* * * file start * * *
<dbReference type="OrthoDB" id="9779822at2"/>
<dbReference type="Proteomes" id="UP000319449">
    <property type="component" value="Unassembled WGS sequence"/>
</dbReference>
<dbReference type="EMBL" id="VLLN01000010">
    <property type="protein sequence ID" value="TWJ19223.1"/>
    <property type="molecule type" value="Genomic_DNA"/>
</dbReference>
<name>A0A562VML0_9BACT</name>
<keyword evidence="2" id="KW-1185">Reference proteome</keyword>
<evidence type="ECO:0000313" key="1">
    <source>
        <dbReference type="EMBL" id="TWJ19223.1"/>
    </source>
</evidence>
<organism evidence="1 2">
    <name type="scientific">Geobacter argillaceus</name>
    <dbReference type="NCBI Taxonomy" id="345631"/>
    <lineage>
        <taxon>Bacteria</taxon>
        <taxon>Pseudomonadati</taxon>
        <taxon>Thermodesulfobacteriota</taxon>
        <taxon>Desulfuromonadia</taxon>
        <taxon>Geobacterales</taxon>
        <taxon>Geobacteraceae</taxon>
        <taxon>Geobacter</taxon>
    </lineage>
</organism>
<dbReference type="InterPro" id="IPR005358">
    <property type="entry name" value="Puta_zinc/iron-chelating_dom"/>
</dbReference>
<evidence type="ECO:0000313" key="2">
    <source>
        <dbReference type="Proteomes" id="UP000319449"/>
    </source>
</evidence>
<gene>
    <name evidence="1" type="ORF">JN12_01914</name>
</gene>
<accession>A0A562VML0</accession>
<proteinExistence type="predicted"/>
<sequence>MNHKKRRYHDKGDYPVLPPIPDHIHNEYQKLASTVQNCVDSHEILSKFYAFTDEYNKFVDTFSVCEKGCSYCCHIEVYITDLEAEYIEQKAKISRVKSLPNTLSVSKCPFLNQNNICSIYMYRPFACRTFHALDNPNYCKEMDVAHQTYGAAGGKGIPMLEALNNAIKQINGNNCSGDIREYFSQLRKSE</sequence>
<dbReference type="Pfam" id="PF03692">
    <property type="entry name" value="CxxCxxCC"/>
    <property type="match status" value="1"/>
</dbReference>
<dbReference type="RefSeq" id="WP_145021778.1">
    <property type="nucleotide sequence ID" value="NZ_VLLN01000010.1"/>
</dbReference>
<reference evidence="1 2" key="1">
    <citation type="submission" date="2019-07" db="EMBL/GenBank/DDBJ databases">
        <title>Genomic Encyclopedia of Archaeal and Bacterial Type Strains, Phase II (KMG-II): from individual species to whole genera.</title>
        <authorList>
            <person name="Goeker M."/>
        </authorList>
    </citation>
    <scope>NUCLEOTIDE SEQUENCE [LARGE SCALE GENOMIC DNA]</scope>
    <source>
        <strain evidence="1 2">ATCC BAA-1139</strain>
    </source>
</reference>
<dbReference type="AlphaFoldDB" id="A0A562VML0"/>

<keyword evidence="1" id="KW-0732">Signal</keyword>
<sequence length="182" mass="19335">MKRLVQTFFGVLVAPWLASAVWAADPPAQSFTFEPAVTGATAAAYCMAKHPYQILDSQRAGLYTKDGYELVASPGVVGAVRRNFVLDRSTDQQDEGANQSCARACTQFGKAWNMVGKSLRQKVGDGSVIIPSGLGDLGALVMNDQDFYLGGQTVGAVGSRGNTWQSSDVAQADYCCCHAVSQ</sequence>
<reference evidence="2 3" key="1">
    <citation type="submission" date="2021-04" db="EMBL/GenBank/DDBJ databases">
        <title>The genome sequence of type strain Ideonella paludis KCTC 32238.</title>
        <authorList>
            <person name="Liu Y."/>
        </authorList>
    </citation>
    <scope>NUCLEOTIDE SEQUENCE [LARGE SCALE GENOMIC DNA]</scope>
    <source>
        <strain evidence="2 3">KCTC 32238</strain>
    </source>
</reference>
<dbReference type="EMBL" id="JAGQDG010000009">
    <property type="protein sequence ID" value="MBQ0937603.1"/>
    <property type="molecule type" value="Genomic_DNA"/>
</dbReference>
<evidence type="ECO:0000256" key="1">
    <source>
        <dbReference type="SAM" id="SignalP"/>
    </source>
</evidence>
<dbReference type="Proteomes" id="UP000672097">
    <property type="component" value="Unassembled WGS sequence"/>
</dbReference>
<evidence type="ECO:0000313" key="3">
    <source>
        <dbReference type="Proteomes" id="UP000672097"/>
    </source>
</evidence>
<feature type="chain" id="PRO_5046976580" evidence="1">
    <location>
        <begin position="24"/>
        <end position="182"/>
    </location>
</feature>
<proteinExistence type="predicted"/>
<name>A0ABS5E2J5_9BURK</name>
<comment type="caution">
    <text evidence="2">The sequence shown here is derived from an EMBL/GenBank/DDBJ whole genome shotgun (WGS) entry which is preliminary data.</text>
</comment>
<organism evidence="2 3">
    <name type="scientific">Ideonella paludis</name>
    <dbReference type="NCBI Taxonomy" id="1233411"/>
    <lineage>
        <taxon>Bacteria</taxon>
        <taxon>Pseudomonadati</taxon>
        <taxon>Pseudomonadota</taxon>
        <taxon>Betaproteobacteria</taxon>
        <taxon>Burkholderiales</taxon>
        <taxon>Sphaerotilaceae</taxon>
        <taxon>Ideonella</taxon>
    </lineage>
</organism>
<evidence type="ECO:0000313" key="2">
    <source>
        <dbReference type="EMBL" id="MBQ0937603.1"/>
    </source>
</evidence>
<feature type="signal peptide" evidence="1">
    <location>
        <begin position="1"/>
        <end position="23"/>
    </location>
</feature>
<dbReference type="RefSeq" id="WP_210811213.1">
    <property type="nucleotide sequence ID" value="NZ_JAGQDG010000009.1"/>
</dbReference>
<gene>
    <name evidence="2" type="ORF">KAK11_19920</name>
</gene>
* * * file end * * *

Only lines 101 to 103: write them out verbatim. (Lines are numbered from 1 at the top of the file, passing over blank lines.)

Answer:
<name>A0ABS5E2J5_9BURK</name>
<comment type="caution">
    <text evidence="2">The sequence shown here is derived from an EMBL/GenBank/DDBJ whole genome shotgun (WGS) entry which is preliminary data.</text>